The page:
Two days ago the House of Representatives approved the Judicial Redress Act of 2015. This act, which still needs to go through the senate, would allow foreigners the right to pursue their privacy rights in the US courts. While many are still trying to work out the impact of the death of safe harbor, this act at least gives EU citizens some privacy rights in the US and likely sets the way for a new safe harbour agreement.
This is no doubt a quick response to the recent ECJ’s judgement on safe harbor, and this is echoed in the a joint statement by House Judiciary Committee Chairman Goodlatte, Subcommittee on Crime, Terrorism, Homeland Security, and Investigations Chairman Jim Sensenbrenner, and House Judiciary Committee Ranking Member John Conyers.
“Today’s bipartisan passage of the Judicial Redress Act will help restore our allies’ faith in U.S. data privacy protections and helping facilitate agreements, such as the Data Protection and Privacy Agreement, that strengthen our trans-Atlantic partnerships with Europe. This bill benefits not only our own law enforcement, but is a sign of good faith to our partners abroad. We are pleased with the resounding bipartisan support that has been shown for this measure by our colleagues, and urge the Senate to take up this measure as quickly as possible.”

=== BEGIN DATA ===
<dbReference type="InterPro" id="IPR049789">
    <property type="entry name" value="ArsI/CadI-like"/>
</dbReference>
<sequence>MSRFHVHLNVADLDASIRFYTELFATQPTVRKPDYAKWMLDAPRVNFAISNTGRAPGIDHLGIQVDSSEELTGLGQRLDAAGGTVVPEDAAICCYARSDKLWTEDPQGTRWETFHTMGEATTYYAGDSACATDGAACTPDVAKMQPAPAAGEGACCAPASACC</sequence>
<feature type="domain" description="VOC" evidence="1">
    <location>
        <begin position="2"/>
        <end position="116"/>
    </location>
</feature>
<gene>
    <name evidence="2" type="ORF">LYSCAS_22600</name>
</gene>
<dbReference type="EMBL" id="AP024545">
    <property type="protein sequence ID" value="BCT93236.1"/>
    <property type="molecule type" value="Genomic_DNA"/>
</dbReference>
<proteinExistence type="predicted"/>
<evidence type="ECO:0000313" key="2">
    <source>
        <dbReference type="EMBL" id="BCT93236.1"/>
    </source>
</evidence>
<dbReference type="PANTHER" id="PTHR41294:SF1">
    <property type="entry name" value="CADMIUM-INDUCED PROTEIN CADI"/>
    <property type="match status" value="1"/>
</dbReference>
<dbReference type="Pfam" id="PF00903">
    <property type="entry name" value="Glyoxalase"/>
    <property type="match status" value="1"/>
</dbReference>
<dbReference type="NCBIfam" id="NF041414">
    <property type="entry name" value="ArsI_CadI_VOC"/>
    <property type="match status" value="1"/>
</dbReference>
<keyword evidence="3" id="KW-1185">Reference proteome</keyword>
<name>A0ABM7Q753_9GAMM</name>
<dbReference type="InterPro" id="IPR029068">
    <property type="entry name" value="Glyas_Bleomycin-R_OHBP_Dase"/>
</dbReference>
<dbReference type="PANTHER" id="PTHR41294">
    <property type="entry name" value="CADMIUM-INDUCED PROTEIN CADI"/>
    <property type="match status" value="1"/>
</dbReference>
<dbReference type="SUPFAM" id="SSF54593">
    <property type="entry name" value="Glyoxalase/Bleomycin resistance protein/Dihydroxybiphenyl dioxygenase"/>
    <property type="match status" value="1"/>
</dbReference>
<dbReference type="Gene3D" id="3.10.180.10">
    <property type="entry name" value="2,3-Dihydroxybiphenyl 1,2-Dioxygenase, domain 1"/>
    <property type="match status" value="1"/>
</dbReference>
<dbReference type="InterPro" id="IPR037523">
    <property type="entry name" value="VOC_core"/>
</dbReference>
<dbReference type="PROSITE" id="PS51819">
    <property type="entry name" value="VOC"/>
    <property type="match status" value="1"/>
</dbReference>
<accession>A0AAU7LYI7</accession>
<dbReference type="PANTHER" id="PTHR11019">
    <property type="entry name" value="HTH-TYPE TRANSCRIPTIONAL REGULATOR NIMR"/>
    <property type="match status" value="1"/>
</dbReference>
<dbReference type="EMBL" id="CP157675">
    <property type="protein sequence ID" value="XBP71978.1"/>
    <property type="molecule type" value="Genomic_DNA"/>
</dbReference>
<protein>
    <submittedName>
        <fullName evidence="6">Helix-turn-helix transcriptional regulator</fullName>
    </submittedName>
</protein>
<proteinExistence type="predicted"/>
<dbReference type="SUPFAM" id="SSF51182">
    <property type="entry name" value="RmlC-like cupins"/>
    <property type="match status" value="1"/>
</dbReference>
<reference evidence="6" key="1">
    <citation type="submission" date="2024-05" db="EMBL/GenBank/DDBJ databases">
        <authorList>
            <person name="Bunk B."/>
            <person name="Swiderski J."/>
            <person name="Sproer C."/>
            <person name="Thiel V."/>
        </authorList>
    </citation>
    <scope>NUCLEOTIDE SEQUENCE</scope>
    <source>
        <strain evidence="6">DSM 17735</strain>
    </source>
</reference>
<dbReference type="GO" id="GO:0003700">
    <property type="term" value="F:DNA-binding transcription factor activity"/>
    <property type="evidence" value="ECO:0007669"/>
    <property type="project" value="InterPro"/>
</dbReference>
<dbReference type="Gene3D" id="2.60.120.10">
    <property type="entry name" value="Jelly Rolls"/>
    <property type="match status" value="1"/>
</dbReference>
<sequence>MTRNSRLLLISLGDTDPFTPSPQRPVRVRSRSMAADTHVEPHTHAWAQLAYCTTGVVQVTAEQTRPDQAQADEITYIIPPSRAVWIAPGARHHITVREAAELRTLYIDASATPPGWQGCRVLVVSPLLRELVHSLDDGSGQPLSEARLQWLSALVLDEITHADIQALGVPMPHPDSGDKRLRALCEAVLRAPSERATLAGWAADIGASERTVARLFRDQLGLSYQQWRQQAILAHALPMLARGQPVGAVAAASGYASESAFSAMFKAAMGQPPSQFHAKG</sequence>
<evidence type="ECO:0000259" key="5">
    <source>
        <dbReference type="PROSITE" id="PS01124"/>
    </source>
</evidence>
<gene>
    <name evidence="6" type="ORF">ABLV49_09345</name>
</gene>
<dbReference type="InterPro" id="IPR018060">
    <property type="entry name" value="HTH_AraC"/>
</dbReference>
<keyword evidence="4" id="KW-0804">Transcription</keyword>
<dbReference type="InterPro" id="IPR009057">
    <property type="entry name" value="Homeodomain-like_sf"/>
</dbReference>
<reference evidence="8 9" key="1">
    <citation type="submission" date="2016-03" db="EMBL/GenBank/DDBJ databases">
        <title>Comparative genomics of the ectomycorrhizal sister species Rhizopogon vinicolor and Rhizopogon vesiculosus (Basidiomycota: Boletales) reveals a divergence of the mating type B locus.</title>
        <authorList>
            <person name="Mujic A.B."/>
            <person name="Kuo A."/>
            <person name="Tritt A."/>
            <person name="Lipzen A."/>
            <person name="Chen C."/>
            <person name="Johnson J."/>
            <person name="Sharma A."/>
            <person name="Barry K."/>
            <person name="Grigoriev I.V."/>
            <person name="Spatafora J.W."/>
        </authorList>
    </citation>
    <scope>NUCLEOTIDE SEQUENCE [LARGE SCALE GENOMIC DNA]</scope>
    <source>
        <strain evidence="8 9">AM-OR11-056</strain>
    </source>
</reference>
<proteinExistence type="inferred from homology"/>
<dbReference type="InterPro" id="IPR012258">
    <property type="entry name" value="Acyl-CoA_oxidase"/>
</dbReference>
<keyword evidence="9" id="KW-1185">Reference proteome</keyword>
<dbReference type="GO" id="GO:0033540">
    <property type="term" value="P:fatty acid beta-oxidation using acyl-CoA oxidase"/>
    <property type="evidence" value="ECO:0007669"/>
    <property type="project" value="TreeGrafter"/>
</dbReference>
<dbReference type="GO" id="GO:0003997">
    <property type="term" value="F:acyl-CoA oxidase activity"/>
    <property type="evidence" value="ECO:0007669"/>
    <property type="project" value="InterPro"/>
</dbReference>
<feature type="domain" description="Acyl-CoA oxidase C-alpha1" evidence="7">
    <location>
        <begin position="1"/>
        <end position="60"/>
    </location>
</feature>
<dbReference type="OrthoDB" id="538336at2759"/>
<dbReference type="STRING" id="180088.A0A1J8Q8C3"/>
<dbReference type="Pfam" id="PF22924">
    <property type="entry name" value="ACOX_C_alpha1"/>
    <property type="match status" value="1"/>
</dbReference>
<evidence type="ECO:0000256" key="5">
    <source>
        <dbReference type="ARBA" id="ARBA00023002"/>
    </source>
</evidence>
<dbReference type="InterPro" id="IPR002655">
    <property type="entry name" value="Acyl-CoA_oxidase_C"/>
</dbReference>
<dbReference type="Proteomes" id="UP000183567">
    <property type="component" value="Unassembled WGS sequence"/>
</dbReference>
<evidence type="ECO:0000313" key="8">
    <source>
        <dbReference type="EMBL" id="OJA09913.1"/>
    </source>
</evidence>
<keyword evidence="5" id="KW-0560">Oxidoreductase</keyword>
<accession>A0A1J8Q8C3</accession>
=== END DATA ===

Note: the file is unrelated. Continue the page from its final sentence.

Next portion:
Having said that, the bill does allow for sharing of information for law enforcement purposes and the extent that this is allowed will be closely scrutinised. This concern is Congressman Jim Sensenbrenner, “In many ways, the Judicial Redress Act is a privacy bill —it is backed and supported by many of our country’s top privacy advocates —but make no mistake, the bill is crucial to US law enforcement. At the heart of the Judicial Redress Act is the pressing need for continued sharing of law enforcement data.”
While this is a step in the right direction, time will tell if this sets the stage for safe harbour 2.